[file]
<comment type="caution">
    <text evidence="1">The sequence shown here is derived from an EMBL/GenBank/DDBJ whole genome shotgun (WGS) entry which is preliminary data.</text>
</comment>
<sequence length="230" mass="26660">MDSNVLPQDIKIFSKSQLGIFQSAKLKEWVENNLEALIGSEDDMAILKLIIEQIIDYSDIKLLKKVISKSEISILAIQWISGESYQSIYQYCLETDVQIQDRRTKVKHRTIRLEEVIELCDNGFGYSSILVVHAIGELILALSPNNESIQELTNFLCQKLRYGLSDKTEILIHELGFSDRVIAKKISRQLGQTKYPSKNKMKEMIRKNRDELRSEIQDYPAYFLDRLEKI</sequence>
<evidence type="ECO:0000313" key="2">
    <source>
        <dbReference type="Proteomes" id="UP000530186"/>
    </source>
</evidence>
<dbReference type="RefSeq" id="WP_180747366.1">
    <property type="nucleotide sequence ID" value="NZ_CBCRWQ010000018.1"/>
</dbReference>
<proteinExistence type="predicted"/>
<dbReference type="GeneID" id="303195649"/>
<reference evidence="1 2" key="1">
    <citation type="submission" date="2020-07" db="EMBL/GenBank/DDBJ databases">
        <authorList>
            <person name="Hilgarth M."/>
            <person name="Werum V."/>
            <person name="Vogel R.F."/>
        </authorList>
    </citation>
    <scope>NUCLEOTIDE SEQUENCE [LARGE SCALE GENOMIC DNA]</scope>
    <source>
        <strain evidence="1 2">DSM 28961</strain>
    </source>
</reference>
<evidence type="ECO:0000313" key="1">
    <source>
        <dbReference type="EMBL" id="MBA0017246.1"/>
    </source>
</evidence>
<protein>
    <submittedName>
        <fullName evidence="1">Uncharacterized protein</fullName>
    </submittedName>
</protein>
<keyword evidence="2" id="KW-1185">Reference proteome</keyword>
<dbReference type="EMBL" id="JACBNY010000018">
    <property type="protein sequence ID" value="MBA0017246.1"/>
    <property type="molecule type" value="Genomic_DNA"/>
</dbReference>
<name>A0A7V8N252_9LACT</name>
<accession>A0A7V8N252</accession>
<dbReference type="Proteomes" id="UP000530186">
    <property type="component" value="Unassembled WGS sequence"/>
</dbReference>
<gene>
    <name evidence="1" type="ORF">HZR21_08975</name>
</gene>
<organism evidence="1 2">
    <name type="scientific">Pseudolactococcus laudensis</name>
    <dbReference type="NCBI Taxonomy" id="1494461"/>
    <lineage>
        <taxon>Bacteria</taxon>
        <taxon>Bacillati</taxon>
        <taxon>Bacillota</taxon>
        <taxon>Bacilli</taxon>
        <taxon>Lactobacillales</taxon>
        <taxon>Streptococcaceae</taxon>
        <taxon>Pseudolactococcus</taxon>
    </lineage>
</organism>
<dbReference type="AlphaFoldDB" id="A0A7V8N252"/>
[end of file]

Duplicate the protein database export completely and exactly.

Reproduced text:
<comment type="caution">
    <text evidence="1">The sequence shown here is derived from an EMBL/GenBank/DDBJ whole genome shotgun (WGS) entry which is preliminary data.</text>
</comment>
<sequence length="230" mass="26660">MDSNVLPQDIKIFSKSQLGIFQSAKLKEWVENNLEALIGSEDDMAILKLIIEQIIDYSDIKLLKKVISKSEISILAIQWISGESYQSIYQYCLETDVQIQDRRTKVKHRTIRLEEVIELCDNGFGYSSILVVHAIGELILALSPNNESIQELTNFLCQKLRYGLSDKTEILIHELGFSDRVIAKKISRQLGQTKYPSKNKMKEMIRKNRDELRSEIQDYPAYFLDRLEKI</sequence>
<evidence type="ECO:0000313" key="2">
    <source>
        <dbReference type="Proteomes" id="UP000530186"/>
    </source>
</evidence>
<dbReference type="RefSeq" id="WP_180747366.1">
    <property type="nucleotide sequence ID" value="NZ_CBCRWQ010000018.1"/>
</dbReference>
<proteinExistence type="predicted"/>
<dbReference type="GeneID" id="303195649"/>
<reference evidence="1 2" key="1">
    <citation type="submission" date="2020-07" db="EMBL/GenBank/DDBJ databases">
        <authorList>
            <person name="Hilgarth M."/>
            <person name="Werum V."/>
            <person name="Vogel R.F."/>
        </authorList>
    </citation>
    <scope>NUCLEOTIDE SEQUENCE [LARGE SCALE GENOMIC DNA]</scope>
    <source>
        <strain evidence="1 2">DSM 28961</strain>
    </source>
</reference>
<evidence type="ECO:0000313" key="1">
    <source>
        <dbReference type="EMBL" id="MBA0017246.1"/>
    </source>
</evidence>
<protein>
    <submittedName>
        <fullName evidence="1">Uncharacterized protein</fullName>
    </submittedName>
</protein>
<keyword evidence="2" id="KW-1185">Reference proteome</keyword>
<dbReference type="EMBL" id="JACBNY010000018">
    <property type="protein sequence ID" value="MBA0017246.1"/>
    <property type="molecule type" value="Genomic_DNA"/>
</dbReference>
<name>A0A7V8N252_9LACT</name>
<accession>A0A7V8N252</accession>
<dbReference type="Proteomes" id="UP000530186">
    <property type="component" value="Unassembled WGS sequence"/>
</dbReference>
<gene>
    <name evidence="1" type="ORF">HZR21_08975</name>
</gene>
<organism evidence="1 2">
    <name type="scientific">Pseudolactococcus laudensis</name>
    <dbReference type="NCBI Taxonomy" id="1494461"/>
    <lineage>
        <taxon>Bacteria</taxon>
        <taxon>Bacillati</taxon>
        <taxon>Bacillota</taxon>
        <taxon>Bacilli</taxon>
        <taxon>Lactobacillales</taxon>
        <taxon>Streptococcaceae</taxon>
        <taxon>Pseudolactococcus</taxon>
    </lineage>
</organism>
<dbReference type="AlphaFoldDB" id="A0A7V8N252"/>